“Fast” Franchise Running Low on Fuel

Fast and Furious Five cast (Paul Walker, Vin Diesel, Jordana Brewster, Ludacris & the Rock: Dwayne Johnson) . Photo via https://commons.wikimedia.org/wiki/File:Fast_Five_Cast_2.jpg

By JACKSON MURPHY
Staff Writer

Since when did “The Fast and the Furious” turn into “Mission: Impossible?” This eighth installment in the long-running car racing franchise, “The Fate of the Furious,” veers too far from its lane, making it difficult to qualify as a legit “F & F” film.

Sure, there are plenty of insane races and chases – involving sports cars, SUVs, tanks and even a submarine. But the plot centers around a new villain, Cipher (played by Charlize Theron), who has more screen time than any of the regular gang. She’s scouring the globe in her private plane looking to round up some nuclear missiles and take over the world. Sounds more like a Tom Cruise script and not the formula of hot rods, hot bods and relationship values that’s been the backbone of this franchise.

“The Fate of the Furious” also falls into the trap of other movie sequels by breaking up its core of characters that fans love. Not a smart move. Cipher locates Dom (Vin Diesel) in Cuba and quickly, and mysteriously, convinces him to join her on her evil mission. The rest of the gang, including Dom’s now-wife Letty (Michelle Rodriguez) and Hobbs (Dwayne “I’m in every single movie” Johnson) – are stunned that Dom has turned his back on his “family,” but they also have to do what’s right and track him down to try to save the day.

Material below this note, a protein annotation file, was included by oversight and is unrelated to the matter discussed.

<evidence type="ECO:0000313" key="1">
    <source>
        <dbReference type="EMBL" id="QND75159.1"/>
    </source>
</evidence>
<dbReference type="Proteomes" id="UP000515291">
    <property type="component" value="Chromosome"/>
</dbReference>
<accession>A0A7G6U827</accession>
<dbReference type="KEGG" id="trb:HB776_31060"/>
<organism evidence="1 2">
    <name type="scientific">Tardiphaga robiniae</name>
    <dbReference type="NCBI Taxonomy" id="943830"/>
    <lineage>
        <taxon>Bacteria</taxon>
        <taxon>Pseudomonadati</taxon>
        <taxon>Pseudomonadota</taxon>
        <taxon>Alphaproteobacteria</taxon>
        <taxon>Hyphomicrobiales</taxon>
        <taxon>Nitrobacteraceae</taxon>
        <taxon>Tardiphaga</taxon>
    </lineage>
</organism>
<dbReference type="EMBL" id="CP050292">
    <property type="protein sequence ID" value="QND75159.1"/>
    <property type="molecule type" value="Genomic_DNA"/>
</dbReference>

This is “Straight Outta Compton” director F. Gary Gray’s first “Fast and Furious” effort. He definitely knows how to stage action scenes. An amazing sequence in New York City is the best of the lot. There’s also a good opening race through the streets of Havana and a climatic escapade in very cold Russia.

But like “Compton,” “Fate” suffers from issues with story and length. It’s two hours and 15 minutes long, and feels like it. I wish the structure wasn’t so stagy; we know exactly when all the action scenes are coming and know they’re going to be extreme, which deflates any opportunity for anticipation or surprise.

Saving graces come in the form of Jason Statham, who returns as Deckard Shaw, and Helen Mirren who debuts in the series in a small but memorable role.

“Fate” certainly has its high points, but it feels way too conventional and steers in directions it simply shouldn’t have. Before the next model is unveiled, with two more installments in development, this series needs a major rebuild.

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